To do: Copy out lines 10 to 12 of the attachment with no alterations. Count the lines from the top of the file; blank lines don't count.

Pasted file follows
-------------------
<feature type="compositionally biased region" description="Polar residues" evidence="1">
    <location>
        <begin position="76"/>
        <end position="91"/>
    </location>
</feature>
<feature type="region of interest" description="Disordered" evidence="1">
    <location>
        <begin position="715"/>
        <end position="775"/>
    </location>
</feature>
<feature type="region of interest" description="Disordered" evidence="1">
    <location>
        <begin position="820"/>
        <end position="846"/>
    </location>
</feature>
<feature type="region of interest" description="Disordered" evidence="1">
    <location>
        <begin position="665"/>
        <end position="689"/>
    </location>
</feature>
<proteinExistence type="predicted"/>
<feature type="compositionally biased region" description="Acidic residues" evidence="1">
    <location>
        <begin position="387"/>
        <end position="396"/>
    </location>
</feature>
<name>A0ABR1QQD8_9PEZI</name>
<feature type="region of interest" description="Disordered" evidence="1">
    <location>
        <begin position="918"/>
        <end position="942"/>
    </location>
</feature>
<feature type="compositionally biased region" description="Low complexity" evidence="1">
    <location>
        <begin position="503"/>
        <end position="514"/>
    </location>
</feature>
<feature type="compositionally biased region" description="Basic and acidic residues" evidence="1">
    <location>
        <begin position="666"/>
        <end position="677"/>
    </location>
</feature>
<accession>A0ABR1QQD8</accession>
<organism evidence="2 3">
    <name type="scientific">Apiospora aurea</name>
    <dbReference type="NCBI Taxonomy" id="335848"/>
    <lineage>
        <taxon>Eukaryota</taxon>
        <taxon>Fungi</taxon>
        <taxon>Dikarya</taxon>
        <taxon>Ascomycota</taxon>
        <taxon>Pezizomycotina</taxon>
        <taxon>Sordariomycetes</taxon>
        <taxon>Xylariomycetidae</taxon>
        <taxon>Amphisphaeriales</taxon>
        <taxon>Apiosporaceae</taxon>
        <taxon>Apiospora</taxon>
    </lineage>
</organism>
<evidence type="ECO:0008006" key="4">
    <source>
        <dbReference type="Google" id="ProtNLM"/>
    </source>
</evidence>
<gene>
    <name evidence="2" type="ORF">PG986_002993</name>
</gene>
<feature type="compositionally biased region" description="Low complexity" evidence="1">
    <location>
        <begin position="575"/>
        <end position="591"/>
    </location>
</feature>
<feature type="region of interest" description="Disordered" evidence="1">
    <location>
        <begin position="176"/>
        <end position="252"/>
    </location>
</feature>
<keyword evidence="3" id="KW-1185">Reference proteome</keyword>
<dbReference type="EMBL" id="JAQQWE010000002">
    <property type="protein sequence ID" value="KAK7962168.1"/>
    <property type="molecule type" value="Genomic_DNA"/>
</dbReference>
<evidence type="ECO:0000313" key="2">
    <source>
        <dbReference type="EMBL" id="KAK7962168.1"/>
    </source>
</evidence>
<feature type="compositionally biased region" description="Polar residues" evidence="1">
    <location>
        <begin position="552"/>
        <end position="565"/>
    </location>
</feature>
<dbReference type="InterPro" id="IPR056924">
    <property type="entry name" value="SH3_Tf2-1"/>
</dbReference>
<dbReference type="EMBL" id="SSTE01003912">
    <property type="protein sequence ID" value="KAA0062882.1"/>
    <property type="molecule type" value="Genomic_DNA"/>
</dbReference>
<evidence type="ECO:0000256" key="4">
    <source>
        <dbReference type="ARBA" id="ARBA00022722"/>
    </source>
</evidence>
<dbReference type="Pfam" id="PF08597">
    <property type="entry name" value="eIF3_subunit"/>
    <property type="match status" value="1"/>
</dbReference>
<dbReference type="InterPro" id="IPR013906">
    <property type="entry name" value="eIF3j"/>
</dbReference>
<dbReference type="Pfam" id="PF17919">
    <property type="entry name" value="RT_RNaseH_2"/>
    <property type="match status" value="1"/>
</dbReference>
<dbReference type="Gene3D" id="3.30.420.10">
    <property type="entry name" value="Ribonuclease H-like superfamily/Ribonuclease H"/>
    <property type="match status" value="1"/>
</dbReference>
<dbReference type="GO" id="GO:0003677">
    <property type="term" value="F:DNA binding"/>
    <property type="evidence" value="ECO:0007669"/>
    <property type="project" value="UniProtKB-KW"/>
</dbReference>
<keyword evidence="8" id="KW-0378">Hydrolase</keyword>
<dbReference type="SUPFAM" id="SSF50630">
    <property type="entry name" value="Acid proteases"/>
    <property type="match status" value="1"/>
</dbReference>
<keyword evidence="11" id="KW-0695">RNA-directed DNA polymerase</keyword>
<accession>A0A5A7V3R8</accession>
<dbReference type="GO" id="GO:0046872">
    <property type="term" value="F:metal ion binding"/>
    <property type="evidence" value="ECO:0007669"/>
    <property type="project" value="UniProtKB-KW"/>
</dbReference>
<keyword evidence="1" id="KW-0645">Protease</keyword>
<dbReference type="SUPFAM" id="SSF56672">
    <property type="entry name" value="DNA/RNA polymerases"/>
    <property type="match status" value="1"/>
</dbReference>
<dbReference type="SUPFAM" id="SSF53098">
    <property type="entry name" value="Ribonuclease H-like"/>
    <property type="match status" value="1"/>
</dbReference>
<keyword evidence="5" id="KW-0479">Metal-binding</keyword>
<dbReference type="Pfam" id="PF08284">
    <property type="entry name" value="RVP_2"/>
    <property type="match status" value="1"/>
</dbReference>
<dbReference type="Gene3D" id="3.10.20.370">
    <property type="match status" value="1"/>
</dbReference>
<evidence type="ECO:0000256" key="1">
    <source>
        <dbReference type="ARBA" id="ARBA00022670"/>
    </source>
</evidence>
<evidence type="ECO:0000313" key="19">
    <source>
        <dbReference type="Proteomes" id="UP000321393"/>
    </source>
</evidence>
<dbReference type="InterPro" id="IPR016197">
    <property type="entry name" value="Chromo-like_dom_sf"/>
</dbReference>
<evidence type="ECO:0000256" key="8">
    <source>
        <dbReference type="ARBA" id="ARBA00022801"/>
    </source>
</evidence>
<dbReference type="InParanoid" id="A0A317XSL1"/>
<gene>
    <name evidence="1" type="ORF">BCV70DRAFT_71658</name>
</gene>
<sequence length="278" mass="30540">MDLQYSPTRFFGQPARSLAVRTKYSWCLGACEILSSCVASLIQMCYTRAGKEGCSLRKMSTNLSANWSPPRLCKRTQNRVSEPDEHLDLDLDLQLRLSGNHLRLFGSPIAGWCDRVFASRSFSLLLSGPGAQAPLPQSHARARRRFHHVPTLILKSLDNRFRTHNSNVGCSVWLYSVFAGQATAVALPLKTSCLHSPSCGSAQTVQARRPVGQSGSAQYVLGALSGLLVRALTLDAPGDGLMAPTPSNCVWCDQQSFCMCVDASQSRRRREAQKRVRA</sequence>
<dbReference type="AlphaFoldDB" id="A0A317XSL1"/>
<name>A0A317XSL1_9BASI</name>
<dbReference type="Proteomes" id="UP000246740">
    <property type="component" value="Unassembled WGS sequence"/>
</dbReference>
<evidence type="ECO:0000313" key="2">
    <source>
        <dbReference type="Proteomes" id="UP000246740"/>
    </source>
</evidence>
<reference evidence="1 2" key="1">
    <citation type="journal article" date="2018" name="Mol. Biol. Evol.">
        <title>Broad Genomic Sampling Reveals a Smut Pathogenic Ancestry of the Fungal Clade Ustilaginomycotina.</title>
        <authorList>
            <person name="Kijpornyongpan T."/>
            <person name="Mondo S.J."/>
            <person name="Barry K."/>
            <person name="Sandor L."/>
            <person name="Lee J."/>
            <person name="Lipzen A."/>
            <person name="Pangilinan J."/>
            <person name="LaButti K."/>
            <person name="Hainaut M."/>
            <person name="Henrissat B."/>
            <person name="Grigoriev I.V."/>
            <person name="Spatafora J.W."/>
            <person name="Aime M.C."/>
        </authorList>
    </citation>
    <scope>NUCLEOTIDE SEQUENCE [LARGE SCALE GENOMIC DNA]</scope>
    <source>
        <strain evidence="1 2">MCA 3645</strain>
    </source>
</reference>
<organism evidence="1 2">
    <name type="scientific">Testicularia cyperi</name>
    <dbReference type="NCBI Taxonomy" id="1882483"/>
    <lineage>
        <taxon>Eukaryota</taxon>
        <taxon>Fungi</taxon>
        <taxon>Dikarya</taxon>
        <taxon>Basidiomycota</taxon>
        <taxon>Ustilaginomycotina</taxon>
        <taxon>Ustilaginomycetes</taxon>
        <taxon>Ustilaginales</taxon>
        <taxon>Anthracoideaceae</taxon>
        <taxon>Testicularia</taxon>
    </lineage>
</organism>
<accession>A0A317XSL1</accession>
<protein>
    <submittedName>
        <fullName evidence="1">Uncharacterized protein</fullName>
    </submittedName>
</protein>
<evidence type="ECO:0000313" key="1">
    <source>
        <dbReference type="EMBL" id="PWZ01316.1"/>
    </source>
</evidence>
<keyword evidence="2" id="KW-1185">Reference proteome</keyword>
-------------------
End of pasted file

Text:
        <end position="775"/>
    </location>
</feature>